I recently received an email which read:
“Hi, I was wondering, if I give you a good idea for your program, and I mean a really good idea for an improvement (and my idea is simple to implement too!) could I get a little royalties from your sales”
Where to start… I think the emailer had failed to understand where the difficulty in writing and deploying software lies. Having ideas is easy, everyday millions of people have ideas, some of them brilliant. Now this may sound a little controversial but unfortunately those ideas in and of themselves are valueless, it is only in the embodiment of the ideas that value starts to be created. Eric Sink talks more about this in his excellent article on Starting Your Own Company:
“Although you may not believe it right now, ideas are essentially worthless. You are emotionally invested in your idea. You’ve spent lots of time convincing yourself and others that the business will work. You are devoted to your idea and you do not want to give it up.
But like it or not, your idea alone is not valuable. In the business world, ideas are worthless. Real value comes from good execution.”
So is the difficult part in writing the actual software? Well, not really. Writing software is, for the most part, fairly easy. Not as easy as having ideas but it’s not that hard to write a small utility, especially if it only needs to run on your machine. Sure, it’s a little harder writing something that will install and run reliably on the Wild West like eco-system we call Windows. But an automated build and test system along with VMWare Workstation goes an awful long way to making this simpler.
Where things get a little tricky is the modification and enhancement of an existing product. The list of enhancement requests for FileLocator Pro is large and there are some real gems of ideas in there. The trouble is that many of them just don’t fit into the basic way FileLocator Pro works. So we often ask the question “How many people will we really annoy by changing the way the product works versus how many people will absolutely love the new features”.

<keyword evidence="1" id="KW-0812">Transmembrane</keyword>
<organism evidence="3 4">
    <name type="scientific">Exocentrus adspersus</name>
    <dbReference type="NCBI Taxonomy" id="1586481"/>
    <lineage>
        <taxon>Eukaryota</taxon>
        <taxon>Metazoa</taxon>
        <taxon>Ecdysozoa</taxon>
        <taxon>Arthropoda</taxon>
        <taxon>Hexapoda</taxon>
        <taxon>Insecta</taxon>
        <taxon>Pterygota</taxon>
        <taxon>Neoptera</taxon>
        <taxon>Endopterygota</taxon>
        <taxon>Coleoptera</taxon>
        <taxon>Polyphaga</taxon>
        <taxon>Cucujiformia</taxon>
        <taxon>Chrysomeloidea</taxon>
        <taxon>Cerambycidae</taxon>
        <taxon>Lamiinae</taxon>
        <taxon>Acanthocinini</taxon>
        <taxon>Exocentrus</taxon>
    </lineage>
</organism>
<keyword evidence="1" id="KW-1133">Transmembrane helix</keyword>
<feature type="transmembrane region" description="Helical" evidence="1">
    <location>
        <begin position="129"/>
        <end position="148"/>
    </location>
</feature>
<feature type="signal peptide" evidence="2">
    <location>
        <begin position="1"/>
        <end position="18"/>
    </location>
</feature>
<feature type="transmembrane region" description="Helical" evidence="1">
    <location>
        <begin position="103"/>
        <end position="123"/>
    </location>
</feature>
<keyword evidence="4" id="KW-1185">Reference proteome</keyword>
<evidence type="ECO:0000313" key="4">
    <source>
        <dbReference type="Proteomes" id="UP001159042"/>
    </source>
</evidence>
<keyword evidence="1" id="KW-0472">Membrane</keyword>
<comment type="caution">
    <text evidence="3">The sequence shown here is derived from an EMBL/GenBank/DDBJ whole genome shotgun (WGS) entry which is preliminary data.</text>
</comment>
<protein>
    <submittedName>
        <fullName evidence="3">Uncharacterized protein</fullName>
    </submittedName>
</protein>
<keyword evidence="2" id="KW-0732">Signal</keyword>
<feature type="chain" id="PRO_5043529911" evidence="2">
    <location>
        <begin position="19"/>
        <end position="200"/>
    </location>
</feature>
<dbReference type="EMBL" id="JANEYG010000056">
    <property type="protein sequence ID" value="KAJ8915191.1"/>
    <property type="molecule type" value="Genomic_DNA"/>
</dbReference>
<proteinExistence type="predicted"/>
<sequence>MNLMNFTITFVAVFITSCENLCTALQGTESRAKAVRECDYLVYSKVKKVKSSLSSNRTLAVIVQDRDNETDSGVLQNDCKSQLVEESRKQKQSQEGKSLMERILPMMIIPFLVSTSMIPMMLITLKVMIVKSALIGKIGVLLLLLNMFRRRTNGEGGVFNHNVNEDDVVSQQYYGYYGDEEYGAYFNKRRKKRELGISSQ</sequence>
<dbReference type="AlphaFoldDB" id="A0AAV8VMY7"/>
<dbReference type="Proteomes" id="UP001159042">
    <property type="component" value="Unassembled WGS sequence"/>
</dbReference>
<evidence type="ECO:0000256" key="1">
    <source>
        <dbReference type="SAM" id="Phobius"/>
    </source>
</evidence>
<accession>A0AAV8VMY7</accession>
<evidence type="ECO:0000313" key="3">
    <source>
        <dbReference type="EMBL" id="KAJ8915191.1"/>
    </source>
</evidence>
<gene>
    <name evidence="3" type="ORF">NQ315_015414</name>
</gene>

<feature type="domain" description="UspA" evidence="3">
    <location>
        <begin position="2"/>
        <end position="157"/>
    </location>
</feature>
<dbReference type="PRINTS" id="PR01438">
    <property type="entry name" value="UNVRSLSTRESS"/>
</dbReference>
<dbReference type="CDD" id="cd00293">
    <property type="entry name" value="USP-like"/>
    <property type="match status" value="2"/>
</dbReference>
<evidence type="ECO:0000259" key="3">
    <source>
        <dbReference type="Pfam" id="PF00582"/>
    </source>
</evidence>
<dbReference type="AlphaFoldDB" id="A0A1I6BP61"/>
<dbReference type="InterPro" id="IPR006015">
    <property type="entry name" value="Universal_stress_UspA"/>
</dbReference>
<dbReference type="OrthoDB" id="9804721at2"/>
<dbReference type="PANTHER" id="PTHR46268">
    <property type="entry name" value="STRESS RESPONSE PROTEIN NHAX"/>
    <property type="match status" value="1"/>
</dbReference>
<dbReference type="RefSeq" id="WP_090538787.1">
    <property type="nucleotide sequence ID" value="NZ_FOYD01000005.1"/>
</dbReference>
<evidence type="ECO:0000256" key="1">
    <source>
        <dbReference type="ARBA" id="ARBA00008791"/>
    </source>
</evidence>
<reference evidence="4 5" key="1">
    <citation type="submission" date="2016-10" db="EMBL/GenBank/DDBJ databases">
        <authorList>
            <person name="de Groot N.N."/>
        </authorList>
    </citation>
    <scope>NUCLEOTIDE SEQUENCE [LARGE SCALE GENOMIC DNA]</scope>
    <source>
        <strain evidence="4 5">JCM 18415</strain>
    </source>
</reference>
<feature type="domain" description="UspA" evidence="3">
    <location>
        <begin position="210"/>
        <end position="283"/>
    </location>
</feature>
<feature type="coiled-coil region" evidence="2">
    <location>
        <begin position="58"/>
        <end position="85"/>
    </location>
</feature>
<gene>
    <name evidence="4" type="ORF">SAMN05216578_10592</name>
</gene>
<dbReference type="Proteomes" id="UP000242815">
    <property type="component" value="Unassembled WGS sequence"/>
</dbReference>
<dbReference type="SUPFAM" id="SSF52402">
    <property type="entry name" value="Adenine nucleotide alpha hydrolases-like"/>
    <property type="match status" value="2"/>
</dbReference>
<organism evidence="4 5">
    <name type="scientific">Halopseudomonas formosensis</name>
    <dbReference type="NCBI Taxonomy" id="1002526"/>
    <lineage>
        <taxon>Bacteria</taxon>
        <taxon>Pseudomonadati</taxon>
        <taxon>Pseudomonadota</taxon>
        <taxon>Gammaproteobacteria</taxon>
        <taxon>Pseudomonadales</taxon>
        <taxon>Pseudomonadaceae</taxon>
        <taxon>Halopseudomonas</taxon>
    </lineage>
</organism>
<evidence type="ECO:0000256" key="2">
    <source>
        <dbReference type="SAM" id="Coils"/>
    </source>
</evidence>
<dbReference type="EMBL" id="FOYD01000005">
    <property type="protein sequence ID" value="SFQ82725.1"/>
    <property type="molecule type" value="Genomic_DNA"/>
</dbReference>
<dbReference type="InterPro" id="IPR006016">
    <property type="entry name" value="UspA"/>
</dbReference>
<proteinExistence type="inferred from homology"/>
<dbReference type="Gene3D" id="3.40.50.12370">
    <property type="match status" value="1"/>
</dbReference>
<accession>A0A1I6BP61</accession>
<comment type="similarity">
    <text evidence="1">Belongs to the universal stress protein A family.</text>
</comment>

But all those difficulties are nothing compared to the biggest issue. Building something that people will pay for. In the real world most people would not think twice about spending $40 on a night out, many would think that was positively cheap. Yet in the intangible world of consumer software many people will balk at the idea of spending $30 on a piece of software that then can own and use for life.
Now I’m not saying that I’m immune to the cheap-skate mentality when it comes to paying for software. It’s only fairly recently that I’ve realised that paying for the best software rather than going for free alternatives more than pays for itself in the the productivity increases. However, most people will settle for a free mediocre program rather than pay for a great one especially if it’s something they’ll only use occasionally, a sentiment which is not hard to understand.
Anyway, back to my emailer. I tried to explain that I would be pleased to hear about his idea but I wouldn’t be able to offer any sales royalty. He (I assume it was a he) was quick to write back and let me know the foolishness of my ways:
“Anyways I realized how to do it myself, to [sic] bad you don’t want to know what it is.”
I wrote back wishing him all the best, and I truly meant it. Writing software that people will pay for is hard, really hard.